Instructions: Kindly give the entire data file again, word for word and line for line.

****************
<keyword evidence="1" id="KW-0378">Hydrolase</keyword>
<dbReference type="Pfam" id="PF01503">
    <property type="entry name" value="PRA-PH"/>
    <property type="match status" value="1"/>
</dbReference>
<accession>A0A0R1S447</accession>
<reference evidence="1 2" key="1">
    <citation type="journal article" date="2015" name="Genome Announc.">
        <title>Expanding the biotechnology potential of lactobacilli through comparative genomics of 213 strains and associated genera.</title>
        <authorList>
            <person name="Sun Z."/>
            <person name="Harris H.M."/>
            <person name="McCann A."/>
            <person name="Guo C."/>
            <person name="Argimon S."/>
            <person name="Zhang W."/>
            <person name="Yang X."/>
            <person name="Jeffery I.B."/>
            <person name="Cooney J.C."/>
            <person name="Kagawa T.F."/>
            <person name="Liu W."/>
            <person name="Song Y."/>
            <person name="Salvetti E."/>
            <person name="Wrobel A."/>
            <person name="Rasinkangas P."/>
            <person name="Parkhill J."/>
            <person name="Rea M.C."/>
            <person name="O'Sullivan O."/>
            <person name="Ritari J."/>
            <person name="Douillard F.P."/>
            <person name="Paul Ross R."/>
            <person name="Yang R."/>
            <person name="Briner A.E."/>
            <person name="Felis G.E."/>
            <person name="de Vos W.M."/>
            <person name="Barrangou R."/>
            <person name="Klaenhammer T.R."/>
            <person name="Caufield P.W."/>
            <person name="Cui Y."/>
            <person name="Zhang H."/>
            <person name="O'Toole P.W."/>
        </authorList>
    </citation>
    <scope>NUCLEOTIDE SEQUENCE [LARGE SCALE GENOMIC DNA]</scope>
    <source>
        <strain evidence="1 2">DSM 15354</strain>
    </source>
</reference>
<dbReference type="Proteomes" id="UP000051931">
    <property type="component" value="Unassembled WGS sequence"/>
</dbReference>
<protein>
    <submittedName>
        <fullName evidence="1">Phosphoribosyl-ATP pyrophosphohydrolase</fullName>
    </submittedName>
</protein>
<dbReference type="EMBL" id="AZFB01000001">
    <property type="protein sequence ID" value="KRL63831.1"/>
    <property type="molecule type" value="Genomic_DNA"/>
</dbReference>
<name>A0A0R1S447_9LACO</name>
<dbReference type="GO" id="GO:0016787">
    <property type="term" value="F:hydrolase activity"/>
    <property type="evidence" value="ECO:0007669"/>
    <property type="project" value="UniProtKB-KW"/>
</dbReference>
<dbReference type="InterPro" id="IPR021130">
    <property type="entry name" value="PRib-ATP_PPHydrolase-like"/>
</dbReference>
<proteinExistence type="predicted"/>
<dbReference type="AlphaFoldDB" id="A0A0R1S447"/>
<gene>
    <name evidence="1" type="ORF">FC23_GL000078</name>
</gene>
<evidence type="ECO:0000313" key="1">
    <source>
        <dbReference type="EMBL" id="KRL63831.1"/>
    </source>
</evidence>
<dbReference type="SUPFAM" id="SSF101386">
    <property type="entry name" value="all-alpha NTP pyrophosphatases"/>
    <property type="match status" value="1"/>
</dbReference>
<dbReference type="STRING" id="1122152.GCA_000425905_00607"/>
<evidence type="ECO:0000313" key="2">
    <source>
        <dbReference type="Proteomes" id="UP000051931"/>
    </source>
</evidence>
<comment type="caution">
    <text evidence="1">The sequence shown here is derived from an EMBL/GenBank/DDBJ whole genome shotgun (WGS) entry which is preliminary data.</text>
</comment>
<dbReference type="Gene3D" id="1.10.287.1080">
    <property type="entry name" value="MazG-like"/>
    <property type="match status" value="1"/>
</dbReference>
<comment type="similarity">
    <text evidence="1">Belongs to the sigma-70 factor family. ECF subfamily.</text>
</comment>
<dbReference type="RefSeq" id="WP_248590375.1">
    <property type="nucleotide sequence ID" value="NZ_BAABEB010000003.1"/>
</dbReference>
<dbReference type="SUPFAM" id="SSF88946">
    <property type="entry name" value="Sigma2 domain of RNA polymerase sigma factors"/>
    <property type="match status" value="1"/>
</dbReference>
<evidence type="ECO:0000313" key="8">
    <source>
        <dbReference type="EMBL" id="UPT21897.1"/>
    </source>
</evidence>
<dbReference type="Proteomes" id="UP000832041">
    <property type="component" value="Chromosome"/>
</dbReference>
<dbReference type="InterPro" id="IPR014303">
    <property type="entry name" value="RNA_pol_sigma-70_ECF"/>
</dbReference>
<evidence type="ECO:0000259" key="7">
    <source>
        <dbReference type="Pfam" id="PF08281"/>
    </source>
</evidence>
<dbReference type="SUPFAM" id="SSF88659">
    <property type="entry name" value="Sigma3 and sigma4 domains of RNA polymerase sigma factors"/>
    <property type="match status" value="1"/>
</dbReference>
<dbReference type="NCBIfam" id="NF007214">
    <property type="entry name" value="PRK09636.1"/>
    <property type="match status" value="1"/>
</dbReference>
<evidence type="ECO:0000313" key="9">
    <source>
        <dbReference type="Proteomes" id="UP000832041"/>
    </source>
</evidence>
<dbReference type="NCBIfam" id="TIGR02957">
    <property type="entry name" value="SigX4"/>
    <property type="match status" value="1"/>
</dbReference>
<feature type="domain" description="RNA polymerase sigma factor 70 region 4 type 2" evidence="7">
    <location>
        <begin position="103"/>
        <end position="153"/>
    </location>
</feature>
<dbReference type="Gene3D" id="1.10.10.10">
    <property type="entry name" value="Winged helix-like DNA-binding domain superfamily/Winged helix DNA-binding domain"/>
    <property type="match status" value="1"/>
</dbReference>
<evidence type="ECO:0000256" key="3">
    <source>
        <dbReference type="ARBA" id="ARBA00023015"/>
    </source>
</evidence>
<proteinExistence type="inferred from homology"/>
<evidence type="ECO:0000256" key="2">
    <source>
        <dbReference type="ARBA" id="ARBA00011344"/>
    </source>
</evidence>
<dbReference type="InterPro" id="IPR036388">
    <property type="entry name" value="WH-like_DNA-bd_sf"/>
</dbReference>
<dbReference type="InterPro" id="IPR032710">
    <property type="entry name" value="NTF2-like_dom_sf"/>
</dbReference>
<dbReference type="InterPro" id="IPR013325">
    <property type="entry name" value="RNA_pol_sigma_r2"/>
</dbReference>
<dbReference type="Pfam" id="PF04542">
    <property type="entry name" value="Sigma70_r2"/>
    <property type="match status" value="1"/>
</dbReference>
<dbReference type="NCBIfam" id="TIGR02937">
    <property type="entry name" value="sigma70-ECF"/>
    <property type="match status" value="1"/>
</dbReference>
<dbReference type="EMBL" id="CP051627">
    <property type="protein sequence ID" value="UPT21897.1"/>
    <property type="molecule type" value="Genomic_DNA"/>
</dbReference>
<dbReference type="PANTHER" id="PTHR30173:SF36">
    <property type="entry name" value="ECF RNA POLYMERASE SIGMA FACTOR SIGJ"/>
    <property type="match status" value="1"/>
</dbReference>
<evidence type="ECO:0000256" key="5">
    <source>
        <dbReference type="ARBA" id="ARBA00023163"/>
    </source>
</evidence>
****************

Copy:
<keyword evidence="1" id="KW-0378">Hydrolase</keyword>
<dbReference type="Pfam" id="PF01503">
    <property type="entry name" value="PRA-PH"/>
    <property type="match status" value="1"/>
</dbReference>
<accession>A0A0R1S447</accession>
<reference evidence="1 2" key="1">
    <citation type="journal article" date="2015" name="Genome Announc.">
        <title>Expanding the biotechnology potential of lactobacilli through comparative genomics of 213 strains and associated genera.</title>
        <authorList>
            <person name="Sun Z."/>
            <person name="Harris H.M."/>
            <person name="McCann A."/>
            <person name="Guo C."/>
            <person name="Argimon S."/>
            <person name="Zhang W."/>
            <person name="Yang X."/>
            <person name="Jeffery I.B."/>
            <person name="Cooney J.C."/>
            <person name="Kagawa T.F."/>
            <person name="Liu W."/>
            <person name="Song Y."/>
            <person name="Salvetti E."/>
            <person name="Wrobel A."/>
            <person name="Rasinkangas P."/>
            <person name="Parkhill J."/>
            <person name="Rea M.C."/>
            <person name="O'Sullivan O."/>
            <person name="Ritari J."/>
            <person name="Douillard F.P."/>
            <person name="Paul Ross R."/>
            <person name="Yang R."/>
            <person name="Briner A.E."/>
            <person name="Felis G.E."/>
            <person name="de Vos W.M."/>
            <person name="Barrangou R."/>
            <person name="Klaenhammer T.R."/>
            <person name="Caufield P.W."/>
            <person name="Cui Y."/>
            <person name="Zhang H."/>
            <person name="O'Toole P.W."/>
        </authorList>
    </citation>
    <scope>NUCLEOTIDE SEQUENCE [LARGE SCALE GENOMIC DNA]</scope>
    <source>
        <strain evidence="1 2">DSM 15354</strain>
    </source>
</reference>
<dbReference type="Proteomes" id="UP000051931">
    <property type="component" value="Unassembled WGS sequence"/>
</dbReference>
<protein>
    <submittedName>
        <fullName evidence="1">Phosphoribosyl-ATP pyrophosphohydrolase</fullName>
    </submittedName>
</protein>
<dbReference type="EMBL" id="AZFB01000001">
    <property type="protein sequence ID" value="KRL63831.1"/>
    <property type="molecule type" value="Genomic_DNA"/>
</dbReference>
<name>A0A0R1S447_9LACO</name>
<dbReference type="GO" id="GO:0016787">
    <property type="term" value="F:hydrolase activity"/>
    <property type="evidence" value="ECO:0007669"/>
    <property type="project" value="UniProtKB-KW"/>
</dbReference>
<dbReference type="InterPro" id="IPR021130">
    <property type="entry name" value="PRib-ATP_PPHydrolase-like"/>
</dbReference>
<proteinExistence type="predicted"/>
<dbReference type="AlphaFoldDB" id="A0A0R1S447"/>
<gene>
    <name evidence="1" type="ORF">FC23_GL000078</name>
</gene>
<evidence type="ECO:0000313" key="1">
    <source>
        <dbReference type="EMBL" id="KRL63831.1"/>
    </source>
</evidence>
<dbReference type="SUPFAM" id="SSF101386">
    <property type="entry name" value="all-alpha NTP pyrophosphatases"/>
    <property type="match status" value="1"/>
</dbReference>
<dbReference type="STRING" id="1122152.GCA_000425905_00607"/>
<evidence type="ECO:0000313" key="2">
    <source>
        <dbReference type="Proteomes" id="UP000051931"/>
    </source>
</evidence>
<comment type="caution">
    <text evidence="1">The sequence shown here is derived from an EMBL/GenBank/DDBJ whole genome shotgun (WGS) entry which is preliminary data.</text>
</comment>
<dbReference type="Gene3D" id="1.10.287.1080">
    <property type="entry name" value="MazG-like"/>
    <property type="match status" value="1"/>
</dbReference>
<comment type="similarity">
    <text evidence="1">Belongs to the sigma-70 factor family. ECF subfamily.</text>
</comment>
<dbReference type="RefSeq" id="WP_248590375.1">
    <property type="nucleotide sequence ID" value="NZ_BAABEB010000003.1"/>
</dbReference>
<dbReference type="SUPFAM" id="SSF88946">
    <property type="entry name" value="Sigma2 domain of RNA polymerase sigma factors"/>
    <property type="match status" value="1"/>
</dbReference>
<evidence type="ECO:0000313" key="8">
    <source>
        <dbReference type="EMBL" id="UPT21897.1"/>
    </source>
</evidence>
<dbReference type="Proteomes" id="UP000832041">
    <property type="component" value="Chromosome"/>
</dbReference>
<dbReference type="InterPro" id="IPR014303">
    <property type="entry name" value="RNA_pol_sigma-70_ECF"/>
</dbReference>
<evidence type="ECO:0000259" key="7">
    <source>
        <dbReference type="Pfam" id="PF08281"/>
    </source>
</evidence>
<dbReference type="SUPFAM" id="SSF88659">
    <property type="entry name" value="Sigma3 and sigma4 domains of RNA polymerase sigma factors"/>
    <property type="match status" value="1"/>
</dbReference>
<dbReference type="NCBIfam" id="NF007214">
    <property type="entry name" value="PRK09636.1"/>
    <property type="match status" value="1"/>
</dbReference>
<evidence type="ECO:0000313" key="9">
    <source>
        <dbReference type="Proteomes" id="UP000832041"/>
    </source>
</evidence>
<dbReference type="NCBIfam" id="TIGR02957">
    <property type="entry name" value="SigX4"/>
    <property type="match status" value="1"/>
</dbReference>
<feature type="domain" description="RNA polymerase sigma factor 70 region 4 type 2" evidence="7">
    <location>
        <begin position="103"/>
        <end position="153"/>
    </location>
</feature>
<dbReference type="Gene3D" id="1.10.10.10">
    <property type="entry name" value="Winged helix-like DNA-binding domain superfamily/Winged helix DNA-binding domain"/>
    <property type="match status" value="1"/>
</dbReference>
<evidence type="ECO:0000256" key="3">
    <source>
        <dbReference type="ARBA" id="ARBA00023015"/>
    </source>
</evidence>
<proteinExistence type="inferred from homology"/>
<evidence type="ECO:0000256" key="2">
    <source>
        <dbReference type="ARBA" id="ARBA00011344"/>
    </source>
</evidence>
<dbReference type="InterPro" id="IPR036388">
    <property type="entry name" value="WH-like_DNA-bd_sf"/>
</dbReference>
<dbReference type="InterPro" id="IPR032710">
    <property type="entry name" value="NTF2-like_dom_sf"/>
</dbReference>
<dbReference type="InterPro" id="IPR013325">
    <property type="entry name" value="RNA_pol_sigma_r2"/>
</dbReference>
<dbReference type="Pfam" id="PF04542">
    <property type="entry name" value="Sigma70_r2"/>
    <property type="match status" value="1"/>
</dbReference>
<dbReference type="NCBIfam" id="TIGR02937">
    <property type="entry name" value="sigma70-ECF"/>
    <property type="match status" value="1"/>
</dbReference>
<dbReference type="EMBL" id="CP051627">
    <property type="protein sequence ID" value="UPT21897.1"/>
    <property type="molecule type" value="Genomic_DNA"/>
</dbReference>
<dbReference type="PANTHER" id="PTHR30173:SF36">
    <property type="entry name" value="ECF RNA POLYMERASE SIGMA FACTOR SIGJ"/>
    <property type="match status" value="1"/>
</dbReference>
<evidence type="ECO:0000256" key="5">
    <source>
        <dbReference type="ARBA" id="ARBA00023163"/>
    </source>
</evidence>